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Title: Application of in-situ IR spectroscopy for the evaluation of new palladium based catalysts for the hydrogenation of anthraquinone
Author: Chen, Xi
ISNI:       0000 0004 5994 2035
Awarding Body: Imperial College London
Current Institution: Imperial College London
Date of Award: 2016
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The anthraquinone process is the most important method in the manufacture of hydrogen peroxide. The hydrogenation of anthraquinone is the key reaction in this method. Because of the instability of the product in this reaction, and the lack of anthraquinone measuring method during the reaction, the mechanism study on this reaction was exclusively based on the hydrogen consumption and the stoichiometry relationship between hydrogen and anthraquinone. Hence we introduce IR in situ detection, which is a powerful technique that has the ability to directly study the mechanism by monitoring not only the anthraquinone consumption but also the product formation in the hydrogenation of anthraquinone. It is worth to notice that this is the first time that the unstable product anthrahydroquinone be detected by the researchers. By using in situ IR and hydrogen consumption measurement orthogonality, a great advantage had been shown not only in the study of the kinetic of the primary hydrogenation of anthraquinone, but also in studying the degradation of the primary product anthrahydroquinone when comparing to the conventional methods. In situ IR shows its potential to be a powerful technique in the mechanism study of reactions that involve intermediate detection. Different supports for palladium loading had be studied for the hydrogenation of anthraquinone. Among these supports, the dealuminated Y zeolite supported Pd catalyst shows a 38% improve in the activity to γ-alumina supported Pd catalyst, the latter is widely used as a commercial catalyst in the hydrogen peroxide manufacture. Besides this, water promotes both the primary hydrogenation rate and degradation rate in the hydrogenation of anthraquinone. Phenyl grafted MCM41 support suppresses the water effect in the degradation, showing a 42% less degradation rate and 15% more selectivity to active quinone when compared to commercial catalyst. The possible explanation is that its hydrophobic property hinder the contact between catalyst and primary product.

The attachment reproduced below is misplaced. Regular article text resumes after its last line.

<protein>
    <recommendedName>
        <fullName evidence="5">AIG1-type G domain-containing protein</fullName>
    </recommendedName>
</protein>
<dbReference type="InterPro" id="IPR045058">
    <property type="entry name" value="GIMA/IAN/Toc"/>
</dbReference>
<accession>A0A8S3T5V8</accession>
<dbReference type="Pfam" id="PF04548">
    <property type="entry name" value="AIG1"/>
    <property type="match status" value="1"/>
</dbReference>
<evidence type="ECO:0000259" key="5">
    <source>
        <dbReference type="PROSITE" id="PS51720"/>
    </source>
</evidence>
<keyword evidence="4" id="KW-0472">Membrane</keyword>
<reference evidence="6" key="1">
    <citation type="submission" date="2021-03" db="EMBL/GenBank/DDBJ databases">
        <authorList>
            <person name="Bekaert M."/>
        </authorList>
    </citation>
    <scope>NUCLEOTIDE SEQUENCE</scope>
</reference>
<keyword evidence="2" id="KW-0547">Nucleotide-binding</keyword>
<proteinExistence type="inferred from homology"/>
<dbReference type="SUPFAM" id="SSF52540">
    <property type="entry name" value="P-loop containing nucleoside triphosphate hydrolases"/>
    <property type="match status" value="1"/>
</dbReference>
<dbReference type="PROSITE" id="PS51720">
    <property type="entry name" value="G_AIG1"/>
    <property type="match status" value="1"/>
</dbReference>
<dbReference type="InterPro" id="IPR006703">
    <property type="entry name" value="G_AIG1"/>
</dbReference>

Supervisor: Kogelbauer, Andreas Sponsor: Not available
Qualification Name: Thesis (Ph.D.) Qualification Level: Doctoral